Imagine for a moment that you’re riding in one of John Zimmer’s proposed autonomous sleeper cars and you’re fast asleep on a road trip across the state. All of the sensors on the vehicle are collecting data so that standard components like the engine and steering systems don’t kill you. At sub-second intervals, some believe your car could generate nearly a gigabyte of driving data every second. That means a single eight-hour road trip results in 28 terabytes of data. All of this data has to be tracked, managed, and analyzed. Traditional database solutions like Oracle and SQL are just not cut out for the job.
With new capital, InfluxData wants to set themselves up as the go to solution for this compounding problem. The company just closed a $16 million Series B led by Battery Ventures with participation from Mayfield, Trinity Ventures and Bloomberg Beta, to bankroll expansion efforts focused on marketing and customer acquisition.
In more specific terms, InfluxData deals with the nasty problem of what’s called time-series data. Traditional SQL databases can quickly become bloated and overwhelmed when tasked with doing continuous queries in real-time. Reliable technology that supports the construction of custom monitoring tools is hard to come by and is only becoming more in vogue with time.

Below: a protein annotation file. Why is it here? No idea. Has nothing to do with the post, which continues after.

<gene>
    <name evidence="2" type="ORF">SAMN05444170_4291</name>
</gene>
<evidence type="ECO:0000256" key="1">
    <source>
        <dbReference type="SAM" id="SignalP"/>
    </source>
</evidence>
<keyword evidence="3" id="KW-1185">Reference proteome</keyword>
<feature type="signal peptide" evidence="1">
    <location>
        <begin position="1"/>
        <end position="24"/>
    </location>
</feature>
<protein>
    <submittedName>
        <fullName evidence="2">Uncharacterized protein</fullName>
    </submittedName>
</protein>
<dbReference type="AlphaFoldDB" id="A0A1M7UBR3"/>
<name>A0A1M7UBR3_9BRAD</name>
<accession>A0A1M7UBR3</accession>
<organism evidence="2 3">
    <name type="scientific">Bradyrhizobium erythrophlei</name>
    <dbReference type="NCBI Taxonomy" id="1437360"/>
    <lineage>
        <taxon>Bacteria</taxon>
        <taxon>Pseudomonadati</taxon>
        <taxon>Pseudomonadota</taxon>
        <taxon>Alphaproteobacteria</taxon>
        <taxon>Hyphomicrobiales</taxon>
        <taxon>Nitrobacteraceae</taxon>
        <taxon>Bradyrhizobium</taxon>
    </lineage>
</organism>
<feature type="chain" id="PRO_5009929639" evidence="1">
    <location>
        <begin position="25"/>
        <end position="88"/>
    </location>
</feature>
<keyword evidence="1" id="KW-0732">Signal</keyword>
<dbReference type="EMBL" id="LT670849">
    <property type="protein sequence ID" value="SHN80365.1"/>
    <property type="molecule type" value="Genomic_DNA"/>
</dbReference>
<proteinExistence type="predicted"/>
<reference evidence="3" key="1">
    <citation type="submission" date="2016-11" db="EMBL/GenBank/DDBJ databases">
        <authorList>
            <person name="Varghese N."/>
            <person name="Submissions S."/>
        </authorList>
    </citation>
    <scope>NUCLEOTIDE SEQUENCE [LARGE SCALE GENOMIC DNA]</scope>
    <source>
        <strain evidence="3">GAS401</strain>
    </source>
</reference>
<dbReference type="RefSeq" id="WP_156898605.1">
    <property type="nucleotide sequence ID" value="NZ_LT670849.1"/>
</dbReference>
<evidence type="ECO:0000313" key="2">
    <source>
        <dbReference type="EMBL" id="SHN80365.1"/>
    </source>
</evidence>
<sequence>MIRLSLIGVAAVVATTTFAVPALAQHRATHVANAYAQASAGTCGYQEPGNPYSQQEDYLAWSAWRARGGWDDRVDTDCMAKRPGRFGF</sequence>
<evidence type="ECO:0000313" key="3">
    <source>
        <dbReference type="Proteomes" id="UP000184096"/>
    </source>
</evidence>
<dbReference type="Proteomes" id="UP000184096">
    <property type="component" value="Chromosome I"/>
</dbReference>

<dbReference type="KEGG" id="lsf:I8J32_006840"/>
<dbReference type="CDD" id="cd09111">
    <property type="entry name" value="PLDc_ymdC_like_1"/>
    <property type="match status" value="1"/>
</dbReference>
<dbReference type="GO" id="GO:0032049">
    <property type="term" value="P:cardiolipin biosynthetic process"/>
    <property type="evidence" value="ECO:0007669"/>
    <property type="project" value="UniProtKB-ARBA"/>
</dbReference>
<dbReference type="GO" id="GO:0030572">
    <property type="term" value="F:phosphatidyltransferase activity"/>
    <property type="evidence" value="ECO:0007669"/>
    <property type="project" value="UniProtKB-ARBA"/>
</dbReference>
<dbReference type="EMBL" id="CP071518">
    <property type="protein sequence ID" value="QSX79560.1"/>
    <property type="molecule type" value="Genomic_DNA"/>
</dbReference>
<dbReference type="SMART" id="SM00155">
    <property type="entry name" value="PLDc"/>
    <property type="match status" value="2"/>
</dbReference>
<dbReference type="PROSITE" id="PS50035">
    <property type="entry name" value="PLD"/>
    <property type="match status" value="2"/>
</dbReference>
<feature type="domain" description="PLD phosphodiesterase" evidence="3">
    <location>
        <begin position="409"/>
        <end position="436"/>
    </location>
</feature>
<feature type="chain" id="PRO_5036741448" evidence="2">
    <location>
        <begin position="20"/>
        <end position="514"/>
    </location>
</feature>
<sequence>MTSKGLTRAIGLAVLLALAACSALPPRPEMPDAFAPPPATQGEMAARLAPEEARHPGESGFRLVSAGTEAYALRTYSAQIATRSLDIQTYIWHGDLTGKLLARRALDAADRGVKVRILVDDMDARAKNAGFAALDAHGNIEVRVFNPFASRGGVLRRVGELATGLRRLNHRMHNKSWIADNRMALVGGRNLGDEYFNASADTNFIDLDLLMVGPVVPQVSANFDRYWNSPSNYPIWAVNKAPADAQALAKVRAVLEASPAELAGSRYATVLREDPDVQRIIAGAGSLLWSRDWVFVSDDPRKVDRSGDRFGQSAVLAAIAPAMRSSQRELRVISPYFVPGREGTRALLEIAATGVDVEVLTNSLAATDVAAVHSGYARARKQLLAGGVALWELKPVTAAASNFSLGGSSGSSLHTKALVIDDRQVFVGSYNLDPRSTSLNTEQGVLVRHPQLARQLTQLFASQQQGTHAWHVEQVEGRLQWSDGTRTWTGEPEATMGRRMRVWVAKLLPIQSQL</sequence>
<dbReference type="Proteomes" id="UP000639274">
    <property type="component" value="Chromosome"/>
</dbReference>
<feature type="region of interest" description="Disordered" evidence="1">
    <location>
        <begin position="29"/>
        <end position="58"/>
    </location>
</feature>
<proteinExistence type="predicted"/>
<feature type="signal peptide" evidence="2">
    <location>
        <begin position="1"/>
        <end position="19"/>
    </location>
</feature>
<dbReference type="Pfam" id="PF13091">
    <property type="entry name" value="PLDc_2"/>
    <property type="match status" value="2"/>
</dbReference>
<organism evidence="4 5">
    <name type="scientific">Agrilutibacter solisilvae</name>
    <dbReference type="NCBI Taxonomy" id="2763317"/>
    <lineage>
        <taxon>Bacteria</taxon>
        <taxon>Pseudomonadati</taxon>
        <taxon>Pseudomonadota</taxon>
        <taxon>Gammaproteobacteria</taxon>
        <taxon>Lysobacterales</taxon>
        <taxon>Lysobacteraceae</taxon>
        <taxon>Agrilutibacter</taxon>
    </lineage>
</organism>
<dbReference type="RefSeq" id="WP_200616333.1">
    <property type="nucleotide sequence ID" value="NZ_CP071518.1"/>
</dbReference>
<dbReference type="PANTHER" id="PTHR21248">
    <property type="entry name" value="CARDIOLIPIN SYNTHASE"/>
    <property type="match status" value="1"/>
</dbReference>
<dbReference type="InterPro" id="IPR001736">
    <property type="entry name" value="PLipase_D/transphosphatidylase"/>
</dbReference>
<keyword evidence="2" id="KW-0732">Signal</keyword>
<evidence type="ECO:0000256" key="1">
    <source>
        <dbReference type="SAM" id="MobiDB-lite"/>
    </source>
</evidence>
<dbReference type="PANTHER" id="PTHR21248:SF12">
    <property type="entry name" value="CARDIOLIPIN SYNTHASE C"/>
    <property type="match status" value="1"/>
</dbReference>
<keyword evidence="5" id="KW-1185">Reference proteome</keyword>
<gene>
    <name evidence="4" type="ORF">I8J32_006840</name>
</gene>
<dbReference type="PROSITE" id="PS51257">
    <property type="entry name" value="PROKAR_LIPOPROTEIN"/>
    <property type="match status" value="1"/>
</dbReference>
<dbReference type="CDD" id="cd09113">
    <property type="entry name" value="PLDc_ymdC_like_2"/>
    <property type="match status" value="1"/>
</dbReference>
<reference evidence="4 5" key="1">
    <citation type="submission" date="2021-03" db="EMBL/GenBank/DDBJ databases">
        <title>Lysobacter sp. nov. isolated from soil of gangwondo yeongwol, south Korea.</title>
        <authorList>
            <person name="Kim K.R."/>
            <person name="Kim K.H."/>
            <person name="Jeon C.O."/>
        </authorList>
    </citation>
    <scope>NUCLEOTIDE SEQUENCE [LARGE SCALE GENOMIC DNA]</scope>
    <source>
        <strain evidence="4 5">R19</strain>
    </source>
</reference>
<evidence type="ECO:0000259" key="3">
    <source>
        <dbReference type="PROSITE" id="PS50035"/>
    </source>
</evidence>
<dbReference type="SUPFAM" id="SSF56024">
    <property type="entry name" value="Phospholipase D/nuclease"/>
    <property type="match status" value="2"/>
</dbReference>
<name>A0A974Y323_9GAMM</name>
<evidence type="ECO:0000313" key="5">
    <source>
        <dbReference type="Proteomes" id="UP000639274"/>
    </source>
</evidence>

This is important because it’s not just autonomous cars generating a bone crushing amount of data. Commercial internet of things solutions monitoring things like the pressure in water pipes and seismic data in oil fields are also breaking traditional databases for storing and analyzing time-series data.
InfluxData knows it’s not the only game in town. SaaS solutions like Datadog can serve a similar purpose in addition to more general time-series database solutions like KairosDB.
“We want those SaaS providers to use us underneath,” said Evan Kaplan, CEO of InfluxData.
The value proposition of InfluxData’s core platform, InfluxDB, is that it’s designed for people to write on top of it. The platform has been implemented across nearly 40,000 unique sites.
Today the technology is powering solutions at companies like Nordstrom, eBay, and Solar City. Mozilla has implemented InfluxDB for DevOps so that the company can have access to performance metrics on the Firefox browser in real-time.
“What’s special about InfluxDB is that it’s easy to consume,” said Dharmesh Thakker, a partner at Battery Ventures who will be joining the InfluxData board. “It shouldn’t take days and months to set up or people lose interest.”
Notably, InfluxDB is an open source technology. This means it hasn’t directly supported revenue growth, but it has helped to build out a developer community in a relatively short period of time. With a community built out, and the company’s TICK stack built out to service the collection, storage, visualization, and processing of time-series data, additional monetization opportunities are emerging. InfluxEnterprise, the company’s commercial clustering product, even further reduces the time necessary to deploy and scale. Similar paid products that sit on top of InfluxDB will power the company into the future.